With temperatures dipping to below zero degrees Celsius, Kyoto experienced its coldest days yet this past weekend. And while it snows occasionally in Japan’s most beautiful of cities, rarely does it stick. Locals and visitors were in for a spectacular treat this weekend, as the low temperatures allowed for a heavier snowfall that blanketed the city’s world famous monuments.
Many folks commemorate their adventures with a kitschy souvenir, but not artist Sam Barsky. Rather than buying a t-shirt from a gift shop, he does one better—he brings his own hand-knit, postcard sweaters of the locales he’s visiting. In 2013, for instance, the Baltimore resident traveled across the pond to see places like Stonehenge and London’s Tower Bridge. To celebrate, he created garments that depicted each place. He then had his picture taken in front of them, all while wearing the sweaters. This meta move is unconventional, but it’s an endearing way to chronicle his travels.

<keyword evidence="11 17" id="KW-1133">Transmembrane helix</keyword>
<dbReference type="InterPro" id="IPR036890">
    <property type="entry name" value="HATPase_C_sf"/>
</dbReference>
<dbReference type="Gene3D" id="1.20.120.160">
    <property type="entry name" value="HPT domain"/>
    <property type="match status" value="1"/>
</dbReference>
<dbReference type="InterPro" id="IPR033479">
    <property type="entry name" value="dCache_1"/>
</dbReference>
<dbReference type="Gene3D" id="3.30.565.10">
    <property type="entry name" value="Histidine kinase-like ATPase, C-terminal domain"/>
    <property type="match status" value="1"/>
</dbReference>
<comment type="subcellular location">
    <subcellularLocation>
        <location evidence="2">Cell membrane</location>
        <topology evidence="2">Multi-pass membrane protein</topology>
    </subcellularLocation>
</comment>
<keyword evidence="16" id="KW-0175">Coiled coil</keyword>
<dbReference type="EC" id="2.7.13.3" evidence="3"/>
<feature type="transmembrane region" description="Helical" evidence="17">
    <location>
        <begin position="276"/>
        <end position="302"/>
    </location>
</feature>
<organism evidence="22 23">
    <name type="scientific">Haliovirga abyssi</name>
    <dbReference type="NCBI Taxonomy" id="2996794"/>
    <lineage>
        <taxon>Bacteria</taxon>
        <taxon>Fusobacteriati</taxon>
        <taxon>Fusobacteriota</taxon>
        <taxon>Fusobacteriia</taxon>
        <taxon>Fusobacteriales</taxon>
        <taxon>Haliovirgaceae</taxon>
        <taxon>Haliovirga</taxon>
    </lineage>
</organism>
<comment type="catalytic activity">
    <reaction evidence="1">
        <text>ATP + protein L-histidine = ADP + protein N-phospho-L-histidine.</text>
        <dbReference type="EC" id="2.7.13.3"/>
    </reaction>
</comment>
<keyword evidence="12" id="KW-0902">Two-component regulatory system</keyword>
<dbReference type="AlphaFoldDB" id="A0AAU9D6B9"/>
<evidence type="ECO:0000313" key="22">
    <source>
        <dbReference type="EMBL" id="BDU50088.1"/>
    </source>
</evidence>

Barsky has been knitting for 17 years, and he started when he was at a crossroads in life. “I have a learning disability and also a neurological disorder that makes me tired and weak at times,” he told The Yarn Loop. “In 1999 it forced me to leave nursing school—at first I didn’t know what I was going to do.” He learned the craft from the owners of a local yarn shop. “They agreed to teach me how to knit on the condition I buy their yarn. To make a long story short, I’ve fulfilled my yarn buying debt to them and a lot more!”
After first knitting two solid-colored sweaters, Barsky wanted more creativity in his garments. Unable to find something that suited him, he realized that he could “just try to knit a sweater without a pattern.” It was a success and launched Barsky on his long journey to illustrating natural wonders, bustling metropolises, and even creepy crawlers. Each sweater is completely unique—all told, he’s made almost 90 of them, with no plans to stop. We’re looking forward to seeing where his knitting takes him!